As I am writing and publishing more and more blog entries, it becomes important that I have good and reliable backups. I know that if something happens and I cannot recover my entries and comments, I would be terribly upset. So I want to share my process here. Please feel free to share your backup methods by commenting. Hopefully somebody will find it useful.
Backup comprises two parts:
1. File backup
On a Linux machine with Apache, the default web files and directories reside in /var/www/html. Yours may be different. This include all php files and sub-directories like wp-content, wp-include, etc.
The easiest way to do it is to use tar command with -z to compress them. My post here gives you a pointer on tar.
These files are fairly static, so you do not need to back them up too often. You want to do file backup after you tried a new theme, installed a new plugin, etc. You should transfer this backup to a different box, in case the web host dies.
2. Database backup
For mysql database backup, you can use mysqldump, a utility that comes with mysql. mysqldump will iterate through all tables within the database, get their ddl, and dump all data in the form of insert statements. Below is the code to dump everything out and compress them using gzip:
mysqldump -q -e -hlocalhost -uLogin -pPassword MyBlogDb | gzip – > ./BlogDbBackup.sql.gz
Once again, gzip can shrink the size down pretty substantially. So do use it, especially if you have space issues.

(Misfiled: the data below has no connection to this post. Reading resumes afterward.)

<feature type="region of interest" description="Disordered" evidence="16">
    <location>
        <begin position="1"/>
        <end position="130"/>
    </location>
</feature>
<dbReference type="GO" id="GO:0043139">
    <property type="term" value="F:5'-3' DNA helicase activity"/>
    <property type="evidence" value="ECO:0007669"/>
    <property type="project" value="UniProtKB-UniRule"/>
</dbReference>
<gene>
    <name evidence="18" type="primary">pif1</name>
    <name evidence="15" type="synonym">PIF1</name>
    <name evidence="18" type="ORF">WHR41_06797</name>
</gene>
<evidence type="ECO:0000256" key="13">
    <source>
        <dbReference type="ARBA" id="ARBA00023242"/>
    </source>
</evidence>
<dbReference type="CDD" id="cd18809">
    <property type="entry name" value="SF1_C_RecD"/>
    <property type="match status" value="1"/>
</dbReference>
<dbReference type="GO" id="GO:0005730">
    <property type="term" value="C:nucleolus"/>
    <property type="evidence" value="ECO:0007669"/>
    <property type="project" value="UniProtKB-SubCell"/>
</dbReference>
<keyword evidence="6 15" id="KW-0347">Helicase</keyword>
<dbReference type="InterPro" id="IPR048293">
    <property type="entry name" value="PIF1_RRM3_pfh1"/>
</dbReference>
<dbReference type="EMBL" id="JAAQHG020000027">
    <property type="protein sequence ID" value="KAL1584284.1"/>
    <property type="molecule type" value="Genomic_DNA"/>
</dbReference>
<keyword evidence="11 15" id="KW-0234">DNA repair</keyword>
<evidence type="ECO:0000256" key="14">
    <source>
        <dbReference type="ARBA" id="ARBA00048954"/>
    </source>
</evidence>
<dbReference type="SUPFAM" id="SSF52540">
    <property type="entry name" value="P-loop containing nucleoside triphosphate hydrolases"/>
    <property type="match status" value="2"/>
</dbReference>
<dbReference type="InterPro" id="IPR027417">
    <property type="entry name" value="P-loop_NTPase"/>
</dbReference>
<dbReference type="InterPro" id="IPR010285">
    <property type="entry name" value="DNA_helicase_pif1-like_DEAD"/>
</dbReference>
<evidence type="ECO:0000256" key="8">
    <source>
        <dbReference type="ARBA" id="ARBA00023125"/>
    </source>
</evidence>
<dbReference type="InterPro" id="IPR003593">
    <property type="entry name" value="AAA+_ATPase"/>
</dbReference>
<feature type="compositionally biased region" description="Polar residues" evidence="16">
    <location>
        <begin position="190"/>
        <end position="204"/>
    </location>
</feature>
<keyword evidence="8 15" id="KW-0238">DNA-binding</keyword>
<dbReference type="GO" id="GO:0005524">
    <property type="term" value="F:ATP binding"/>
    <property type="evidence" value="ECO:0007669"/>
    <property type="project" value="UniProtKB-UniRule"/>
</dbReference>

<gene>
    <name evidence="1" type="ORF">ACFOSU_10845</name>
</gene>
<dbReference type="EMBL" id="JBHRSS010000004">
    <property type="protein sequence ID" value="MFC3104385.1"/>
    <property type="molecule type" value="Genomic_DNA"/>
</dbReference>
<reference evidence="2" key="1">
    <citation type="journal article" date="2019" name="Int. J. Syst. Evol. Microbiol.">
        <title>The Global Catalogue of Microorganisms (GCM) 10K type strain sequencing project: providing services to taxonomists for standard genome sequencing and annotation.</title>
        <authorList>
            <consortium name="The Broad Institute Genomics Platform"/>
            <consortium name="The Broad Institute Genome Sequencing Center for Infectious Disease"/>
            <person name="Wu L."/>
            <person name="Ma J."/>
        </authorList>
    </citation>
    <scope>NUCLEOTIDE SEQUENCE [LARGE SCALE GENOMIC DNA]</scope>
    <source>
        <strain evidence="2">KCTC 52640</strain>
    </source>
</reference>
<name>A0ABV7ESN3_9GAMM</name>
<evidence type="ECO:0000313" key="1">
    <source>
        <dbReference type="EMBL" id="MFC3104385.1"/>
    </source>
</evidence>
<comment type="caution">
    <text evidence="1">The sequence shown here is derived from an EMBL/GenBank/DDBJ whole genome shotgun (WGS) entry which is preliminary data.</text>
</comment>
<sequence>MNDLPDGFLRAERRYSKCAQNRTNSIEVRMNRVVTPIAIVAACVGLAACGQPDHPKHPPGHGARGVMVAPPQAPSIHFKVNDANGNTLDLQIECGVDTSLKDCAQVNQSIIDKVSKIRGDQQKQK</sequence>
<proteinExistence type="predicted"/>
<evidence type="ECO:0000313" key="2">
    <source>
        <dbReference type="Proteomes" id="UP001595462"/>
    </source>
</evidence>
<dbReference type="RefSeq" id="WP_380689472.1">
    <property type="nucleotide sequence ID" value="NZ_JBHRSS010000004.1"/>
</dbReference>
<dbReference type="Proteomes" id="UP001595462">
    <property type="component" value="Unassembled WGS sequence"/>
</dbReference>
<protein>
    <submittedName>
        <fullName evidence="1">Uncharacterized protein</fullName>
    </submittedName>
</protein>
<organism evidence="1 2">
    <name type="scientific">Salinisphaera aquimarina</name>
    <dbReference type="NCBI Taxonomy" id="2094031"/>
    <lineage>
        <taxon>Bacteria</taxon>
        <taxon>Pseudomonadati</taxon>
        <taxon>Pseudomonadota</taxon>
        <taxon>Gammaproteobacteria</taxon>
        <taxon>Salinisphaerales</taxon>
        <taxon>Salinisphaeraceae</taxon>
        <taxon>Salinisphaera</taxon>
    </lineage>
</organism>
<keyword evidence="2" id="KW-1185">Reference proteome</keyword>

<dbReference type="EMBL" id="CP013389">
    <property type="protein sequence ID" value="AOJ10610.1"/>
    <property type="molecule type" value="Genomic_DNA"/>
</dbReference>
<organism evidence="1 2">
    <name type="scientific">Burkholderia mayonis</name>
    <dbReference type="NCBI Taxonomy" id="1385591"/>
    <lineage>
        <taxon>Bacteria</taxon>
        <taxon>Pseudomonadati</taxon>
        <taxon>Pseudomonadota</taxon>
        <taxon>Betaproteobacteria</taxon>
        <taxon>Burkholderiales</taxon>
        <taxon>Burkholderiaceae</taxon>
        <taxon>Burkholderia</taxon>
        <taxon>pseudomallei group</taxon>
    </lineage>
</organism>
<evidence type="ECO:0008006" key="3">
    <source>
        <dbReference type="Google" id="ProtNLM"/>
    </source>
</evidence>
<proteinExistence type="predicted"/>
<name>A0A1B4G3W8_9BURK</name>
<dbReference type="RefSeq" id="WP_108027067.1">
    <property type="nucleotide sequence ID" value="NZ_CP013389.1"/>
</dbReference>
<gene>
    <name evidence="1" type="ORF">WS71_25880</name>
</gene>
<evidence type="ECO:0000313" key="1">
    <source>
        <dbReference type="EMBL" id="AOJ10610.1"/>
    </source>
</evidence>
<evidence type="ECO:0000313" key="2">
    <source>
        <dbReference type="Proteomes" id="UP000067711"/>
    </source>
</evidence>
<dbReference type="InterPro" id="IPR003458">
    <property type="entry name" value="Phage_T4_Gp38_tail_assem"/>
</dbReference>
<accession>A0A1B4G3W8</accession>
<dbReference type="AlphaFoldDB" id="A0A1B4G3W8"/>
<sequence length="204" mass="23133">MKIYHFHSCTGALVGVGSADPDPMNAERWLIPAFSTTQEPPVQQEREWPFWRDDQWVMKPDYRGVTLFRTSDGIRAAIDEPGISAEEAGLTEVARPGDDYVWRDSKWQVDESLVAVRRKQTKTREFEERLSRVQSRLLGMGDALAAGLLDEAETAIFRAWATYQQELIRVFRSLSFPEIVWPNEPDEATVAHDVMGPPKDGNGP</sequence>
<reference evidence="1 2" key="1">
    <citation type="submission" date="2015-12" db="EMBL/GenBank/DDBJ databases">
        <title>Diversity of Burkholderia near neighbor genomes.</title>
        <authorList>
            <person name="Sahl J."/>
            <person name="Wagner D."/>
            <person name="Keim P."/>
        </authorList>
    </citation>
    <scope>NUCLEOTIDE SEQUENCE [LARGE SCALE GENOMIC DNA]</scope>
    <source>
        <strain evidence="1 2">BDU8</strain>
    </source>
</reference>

There is a database backup plugin that comes with WordPress 2, which is the method I use. However, you do need to run chmod 777 on your database backup directory. If not, you will see the warning message of not enough privilege on your WordPress manage page. And you should be able to find out the backup directory name from that page, so you can run chmod.
In addition to the backup plugin, I also installed the wp-cron plugin. With wp-cron, I can schedule daily database backup and send it to an email address I defined. If I have a choice, I’d rather put everything in a shell script that backs everything up, compress them, and email the file to me. I then use cron to schedule it. However, since I am not root on my web host, I have had troubles setting up a smtp client for email, as documented here.
Now backup is done. The next step is to make sure my backup files work. I set up a standalone LAMP (Linux, Apache, MySql, PHP) box, extracted php files, restored the database by running:
mysql -hlocalhost -uLogin -p MyBlogDb < BlogDbBackup.sql I then modified wp-config.php file. And behold, it worked. Even my Chinese entries displayed properly. In a future post, I will share with you some of the lessons I learned in the process. Stay tuned...
One response to “My WordPress backup and restore process”
[…] 4. I used mysqldump, documented here, to dump out the database I am interested in. Then do ; […]